In creating a SLAT, it is essential that the donor spouse not serve as a trustee, or distributions to a beneficiary spouse who is also serving as a trustee be limited by an ascertainable standard. Therefore, it is advisable to have an independent trustee serve as a trustee, especially if the SLAT has multiple beneficiaries. In addition, it is also important to keep in mind that a SLAT is an irrevocable trust, and transfers into a SLAT are completed gifts which cannot be reclaimed by the donor spouse. Therefore, on the death of the beneficiary spouse, the assets in the SLAT will pass to the remainder beneficiaries, and will not, under most circumstances revert back to the donor spouse. In addition, if the donor spouse and the beneficiary spouse should divorce after the SLAT is created, the donor spouse will no longer have indirect access to trust assets as a beneficiary. If the SLAT is considered a grantor trust, the donor spouse will continue to pay the income taxes on the trust income after the divorce. If the SLAT is a grantor trust and the donor retains a substitution power, the donor may be able to substitute cash for assets which have appreciated after contribution to trust and obtain a step-up in basis upon the donor’s death.
Many couples, in order to maximize the benefits of using their lifetime gift tax exemptions through the use of the SLAT, will create two SLATS, with each spouse creating once to benefit the other. This would allow for each spouse to fund a SLAT with the balance of his or her remaining lifetime exemption. When this happens, it is important to create trusts that are not identical to each other to avoid the IRS from invoking the reciprocal trust doctrine, which would include the value of each trust created for the other spouse to be included in the donor spouse’s estate. This can be accomplished by creating different dispositive provisions with respect to the beneficiary spouses (i.e. one spouse could receive all of the income, while the other receives discretionary distributions), or providing the beneficiary spouses with differing powers of appointment.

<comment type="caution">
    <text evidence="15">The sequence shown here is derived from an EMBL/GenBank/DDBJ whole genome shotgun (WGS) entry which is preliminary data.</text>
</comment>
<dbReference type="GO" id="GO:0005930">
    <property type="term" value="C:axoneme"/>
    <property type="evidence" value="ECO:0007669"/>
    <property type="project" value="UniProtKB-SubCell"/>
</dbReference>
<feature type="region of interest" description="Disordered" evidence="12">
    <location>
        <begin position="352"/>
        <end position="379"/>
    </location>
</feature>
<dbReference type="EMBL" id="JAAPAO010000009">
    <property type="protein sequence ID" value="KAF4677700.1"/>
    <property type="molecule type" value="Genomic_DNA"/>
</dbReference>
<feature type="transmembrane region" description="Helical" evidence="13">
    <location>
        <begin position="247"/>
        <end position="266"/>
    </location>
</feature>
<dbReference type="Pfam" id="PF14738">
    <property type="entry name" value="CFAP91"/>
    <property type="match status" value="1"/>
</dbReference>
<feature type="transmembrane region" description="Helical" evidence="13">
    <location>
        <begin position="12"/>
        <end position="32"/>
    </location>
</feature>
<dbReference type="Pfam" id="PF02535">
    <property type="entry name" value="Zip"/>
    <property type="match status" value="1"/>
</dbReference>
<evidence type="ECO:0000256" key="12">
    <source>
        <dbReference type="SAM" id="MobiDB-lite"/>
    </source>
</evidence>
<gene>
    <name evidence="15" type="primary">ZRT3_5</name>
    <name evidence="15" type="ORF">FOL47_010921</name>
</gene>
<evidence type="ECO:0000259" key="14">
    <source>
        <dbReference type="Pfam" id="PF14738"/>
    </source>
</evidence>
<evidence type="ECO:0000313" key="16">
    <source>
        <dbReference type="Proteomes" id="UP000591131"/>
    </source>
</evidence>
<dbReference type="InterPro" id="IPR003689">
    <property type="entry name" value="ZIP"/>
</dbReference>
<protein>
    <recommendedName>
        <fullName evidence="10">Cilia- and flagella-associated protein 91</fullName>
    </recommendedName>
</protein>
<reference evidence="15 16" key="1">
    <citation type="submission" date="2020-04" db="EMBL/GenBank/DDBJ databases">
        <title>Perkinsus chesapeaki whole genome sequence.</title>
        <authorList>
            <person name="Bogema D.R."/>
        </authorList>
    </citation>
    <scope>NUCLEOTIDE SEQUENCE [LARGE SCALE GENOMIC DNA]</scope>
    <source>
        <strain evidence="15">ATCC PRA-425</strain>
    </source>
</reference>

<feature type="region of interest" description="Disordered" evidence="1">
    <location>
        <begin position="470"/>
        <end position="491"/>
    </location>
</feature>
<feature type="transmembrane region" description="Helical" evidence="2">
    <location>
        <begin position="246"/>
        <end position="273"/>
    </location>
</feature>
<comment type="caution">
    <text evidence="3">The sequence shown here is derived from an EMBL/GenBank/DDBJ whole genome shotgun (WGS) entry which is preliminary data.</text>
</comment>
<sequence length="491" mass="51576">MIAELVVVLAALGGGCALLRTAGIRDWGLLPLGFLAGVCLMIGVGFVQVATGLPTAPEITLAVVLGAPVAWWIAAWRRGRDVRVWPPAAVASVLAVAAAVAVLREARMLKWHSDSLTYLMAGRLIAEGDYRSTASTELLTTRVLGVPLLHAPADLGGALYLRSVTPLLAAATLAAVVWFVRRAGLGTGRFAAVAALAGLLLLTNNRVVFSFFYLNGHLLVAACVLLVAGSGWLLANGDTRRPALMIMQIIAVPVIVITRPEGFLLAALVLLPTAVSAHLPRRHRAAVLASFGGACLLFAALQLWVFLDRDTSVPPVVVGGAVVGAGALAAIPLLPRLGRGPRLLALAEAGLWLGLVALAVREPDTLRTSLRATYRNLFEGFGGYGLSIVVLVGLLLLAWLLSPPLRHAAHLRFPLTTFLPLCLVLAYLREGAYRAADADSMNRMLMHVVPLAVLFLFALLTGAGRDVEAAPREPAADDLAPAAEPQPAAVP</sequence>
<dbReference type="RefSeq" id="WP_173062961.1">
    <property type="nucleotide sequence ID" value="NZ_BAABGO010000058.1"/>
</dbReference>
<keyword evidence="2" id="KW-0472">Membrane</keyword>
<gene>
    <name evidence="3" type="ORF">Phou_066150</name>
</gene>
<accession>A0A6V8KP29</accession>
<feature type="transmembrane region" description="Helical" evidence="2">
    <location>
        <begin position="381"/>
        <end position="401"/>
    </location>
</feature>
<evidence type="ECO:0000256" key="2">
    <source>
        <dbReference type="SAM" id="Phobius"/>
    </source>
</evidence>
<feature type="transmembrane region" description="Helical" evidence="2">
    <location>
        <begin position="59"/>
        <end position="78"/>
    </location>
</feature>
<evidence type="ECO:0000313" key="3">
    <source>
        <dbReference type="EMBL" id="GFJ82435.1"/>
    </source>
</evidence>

Other important considerations in funding a SLAT are the differences between the federal and state tax gift tax exemptions. This is particularly relevant to residents of Connecticut. In 2021, Connecticut has a lifetime gift and estate tax exemption of $7.1 million. While current law provides a gradual increase in the exemption over the next few years, couples should be mindful that fully funding SLATs to take advantage of the remaining federal lifetime gift tax exemption may result in a significant state gift tax. In addition, lifetime gifts are subject to carryover basis rules for income tax purposes, and assets transferred to a SLAT will not be afforded a step-up in basis on the death of the donor spouse.
In conclusion, while a SLAT can be a flexible arrangement for married couples to utilize the lifetime exemption while allowing the donor spouse to retain indirect access to the beneficial interests of the assets transferred to the SLAT, there are many issues to consider. We encourage you to consult with one of our attorneys on this matter in the course of your planning to determine whether a SLAT is an appropriate addition to your current plan.